“From the start, I said to Bar, ‘I want you to have these tests because you’re getting a bit forgetful and we may as well just nip it in the bud’. She was fine about it.”

“In my mind, I truly hoped it would be nothing. Just a bit of old age, you know?” he says ruefully. “But if I’m honest, I had also noticed a slight change in Barbara’s personality. Rather than being her normal positive, bubbly self, it felt like a thin veil had been drawn across her that was more serious.

“At times, I’d see a slight sadness develop that just wasn’t her. I put it down to age, but I now believe it was the very start of this illness.”

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After the diagnosis, Scott decided to keep Barbara’s life as normal as possible and he found her symptoms were very mild, mostly thanks to the medication.

“Dr Kennedy said she could ­continue working and I was so relieved. She’s had some pretty traumatic ups and downs in her life and she always got through them by focusing on her work.

“She’s a mini warrior, and this was no exception. So if ever I tried to talk about the diagnosis, she’d get a little bit defensive and say, ‘I’m just a bit forgetful. It’s my age.’

Barbara returned to Eastenders and at first, it didn’t seem to affect her but by 2016 things had got much worse. Her confusion and repetitiveness became more common and that was when Eastender’s producers agreed to kill her character off.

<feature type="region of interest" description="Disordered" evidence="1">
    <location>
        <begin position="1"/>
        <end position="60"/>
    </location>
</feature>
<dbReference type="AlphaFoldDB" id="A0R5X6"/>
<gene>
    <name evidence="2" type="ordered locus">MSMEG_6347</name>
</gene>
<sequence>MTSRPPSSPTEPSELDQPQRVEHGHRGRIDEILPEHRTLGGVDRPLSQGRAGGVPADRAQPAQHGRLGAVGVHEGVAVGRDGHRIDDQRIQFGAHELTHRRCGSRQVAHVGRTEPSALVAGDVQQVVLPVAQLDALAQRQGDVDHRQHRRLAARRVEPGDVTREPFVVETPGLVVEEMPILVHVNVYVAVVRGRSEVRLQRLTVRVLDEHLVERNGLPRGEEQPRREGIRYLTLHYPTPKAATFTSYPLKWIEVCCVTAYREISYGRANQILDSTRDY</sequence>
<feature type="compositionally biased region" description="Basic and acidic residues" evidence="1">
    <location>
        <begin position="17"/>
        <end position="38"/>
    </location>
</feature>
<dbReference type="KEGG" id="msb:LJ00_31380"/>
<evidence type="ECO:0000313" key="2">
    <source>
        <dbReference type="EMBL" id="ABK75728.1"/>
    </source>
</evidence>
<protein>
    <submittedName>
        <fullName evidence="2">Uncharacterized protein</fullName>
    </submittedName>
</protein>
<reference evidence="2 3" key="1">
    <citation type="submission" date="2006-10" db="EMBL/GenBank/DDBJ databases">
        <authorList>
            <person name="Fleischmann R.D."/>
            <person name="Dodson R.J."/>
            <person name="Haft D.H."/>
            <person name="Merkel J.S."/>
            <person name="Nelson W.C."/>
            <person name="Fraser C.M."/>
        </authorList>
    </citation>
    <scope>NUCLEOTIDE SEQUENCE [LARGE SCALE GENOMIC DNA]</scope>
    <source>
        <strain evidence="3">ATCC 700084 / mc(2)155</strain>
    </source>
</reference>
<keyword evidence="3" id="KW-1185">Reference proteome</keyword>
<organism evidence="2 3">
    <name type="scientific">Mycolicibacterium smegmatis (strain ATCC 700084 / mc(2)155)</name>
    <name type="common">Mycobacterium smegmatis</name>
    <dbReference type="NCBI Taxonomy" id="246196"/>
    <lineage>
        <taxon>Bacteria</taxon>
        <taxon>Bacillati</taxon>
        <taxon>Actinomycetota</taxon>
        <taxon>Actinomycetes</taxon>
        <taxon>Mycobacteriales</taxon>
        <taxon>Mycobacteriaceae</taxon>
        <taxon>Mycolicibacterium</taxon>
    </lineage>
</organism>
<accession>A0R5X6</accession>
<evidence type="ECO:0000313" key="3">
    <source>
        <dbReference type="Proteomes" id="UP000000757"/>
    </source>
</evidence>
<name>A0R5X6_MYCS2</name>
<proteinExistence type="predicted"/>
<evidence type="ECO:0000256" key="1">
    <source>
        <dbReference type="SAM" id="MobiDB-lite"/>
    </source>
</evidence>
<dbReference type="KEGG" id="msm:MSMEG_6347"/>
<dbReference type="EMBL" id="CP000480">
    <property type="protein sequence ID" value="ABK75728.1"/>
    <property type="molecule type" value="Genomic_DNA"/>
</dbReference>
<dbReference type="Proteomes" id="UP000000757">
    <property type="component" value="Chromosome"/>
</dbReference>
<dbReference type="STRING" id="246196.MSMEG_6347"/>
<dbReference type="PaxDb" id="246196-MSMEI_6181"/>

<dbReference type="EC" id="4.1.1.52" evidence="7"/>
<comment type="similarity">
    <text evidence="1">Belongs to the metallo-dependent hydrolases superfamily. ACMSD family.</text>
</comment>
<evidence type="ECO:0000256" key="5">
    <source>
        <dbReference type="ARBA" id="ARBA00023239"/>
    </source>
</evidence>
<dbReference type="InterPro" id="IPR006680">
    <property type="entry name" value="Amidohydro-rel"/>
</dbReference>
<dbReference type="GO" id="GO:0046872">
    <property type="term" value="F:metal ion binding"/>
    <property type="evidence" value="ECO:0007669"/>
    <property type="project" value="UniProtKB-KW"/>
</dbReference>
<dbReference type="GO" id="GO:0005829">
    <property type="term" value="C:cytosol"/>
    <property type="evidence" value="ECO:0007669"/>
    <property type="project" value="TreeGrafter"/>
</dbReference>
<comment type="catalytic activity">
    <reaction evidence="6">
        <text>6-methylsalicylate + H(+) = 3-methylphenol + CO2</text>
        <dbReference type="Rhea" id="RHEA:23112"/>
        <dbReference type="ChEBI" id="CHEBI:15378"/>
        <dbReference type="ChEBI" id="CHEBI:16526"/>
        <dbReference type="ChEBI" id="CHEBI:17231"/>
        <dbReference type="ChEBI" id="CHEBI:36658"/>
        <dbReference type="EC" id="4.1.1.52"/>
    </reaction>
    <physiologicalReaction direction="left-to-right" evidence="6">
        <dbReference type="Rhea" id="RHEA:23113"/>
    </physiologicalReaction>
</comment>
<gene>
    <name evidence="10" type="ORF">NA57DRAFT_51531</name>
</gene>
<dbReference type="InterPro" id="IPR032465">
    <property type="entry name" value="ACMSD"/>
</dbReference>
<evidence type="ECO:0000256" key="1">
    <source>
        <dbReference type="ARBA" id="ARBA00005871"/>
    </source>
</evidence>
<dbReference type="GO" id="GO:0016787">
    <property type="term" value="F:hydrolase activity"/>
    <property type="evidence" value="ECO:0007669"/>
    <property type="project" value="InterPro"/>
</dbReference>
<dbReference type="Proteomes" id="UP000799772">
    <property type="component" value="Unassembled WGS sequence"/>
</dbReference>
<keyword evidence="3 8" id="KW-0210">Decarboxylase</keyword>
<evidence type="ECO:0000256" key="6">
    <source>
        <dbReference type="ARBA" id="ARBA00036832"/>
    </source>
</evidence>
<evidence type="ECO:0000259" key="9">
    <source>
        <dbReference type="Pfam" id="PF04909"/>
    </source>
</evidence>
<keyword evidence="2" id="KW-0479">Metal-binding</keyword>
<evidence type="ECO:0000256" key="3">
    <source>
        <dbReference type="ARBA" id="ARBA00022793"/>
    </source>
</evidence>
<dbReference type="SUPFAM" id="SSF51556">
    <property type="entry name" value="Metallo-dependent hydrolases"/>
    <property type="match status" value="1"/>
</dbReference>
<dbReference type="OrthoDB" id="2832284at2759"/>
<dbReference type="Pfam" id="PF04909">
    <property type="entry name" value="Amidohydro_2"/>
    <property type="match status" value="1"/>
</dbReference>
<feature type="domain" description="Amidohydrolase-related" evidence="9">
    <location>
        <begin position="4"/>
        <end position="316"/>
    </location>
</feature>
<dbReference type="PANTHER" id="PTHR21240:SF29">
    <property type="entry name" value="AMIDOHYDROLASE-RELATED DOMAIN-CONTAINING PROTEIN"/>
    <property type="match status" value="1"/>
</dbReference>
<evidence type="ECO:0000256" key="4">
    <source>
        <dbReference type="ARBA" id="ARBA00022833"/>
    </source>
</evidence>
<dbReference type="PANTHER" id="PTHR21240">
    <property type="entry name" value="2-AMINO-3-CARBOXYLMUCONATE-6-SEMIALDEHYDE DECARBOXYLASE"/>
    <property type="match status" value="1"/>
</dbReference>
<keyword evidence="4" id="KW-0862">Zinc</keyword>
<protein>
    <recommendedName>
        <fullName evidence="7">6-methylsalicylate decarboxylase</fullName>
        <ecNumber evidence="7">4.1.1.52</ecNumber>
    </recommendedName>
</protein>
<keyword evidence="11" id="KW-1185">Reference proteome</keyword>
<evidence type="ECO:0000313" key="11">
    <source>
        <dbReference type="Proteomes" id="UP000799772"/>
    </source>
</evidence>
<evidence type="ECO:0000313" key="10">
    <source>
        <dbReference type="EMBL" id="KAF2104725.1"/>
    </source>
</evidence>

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“Barbara contacted the Executive producer Dominic Treadwell-Collins to make the suggestion and, at first, he said, ‘I can’t kill an iconic character’.

“So I went to see him and, without giving the full situation, confided that she was really struggling to learn lines and wouldn’t ever be coming back again after this.

“I asked that she have an autocue on set, just as a safety net. But in the end, she just used it to refresh her memory between takes. If you saw the Peggy death scenes, you could see she wasn’t reading it.

“Ironically, I think it’s some of the best work she ever did. I was incredibly proud of her.”

Scott’s plan now is to make sure Barbara’s illness is managed effectively and sensitively so she can enjoy her life to the full.

“So many journalists have said that Barbara has always been a good sport. She’s been the subject of many scandalous stories, dusted herself off and got on with it. She accepted it was part of her job and theirs too.

“So I would like to hope that the press will now show her the same respect she’s shown them over the years. She deserves that.”

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Credit: The Sun.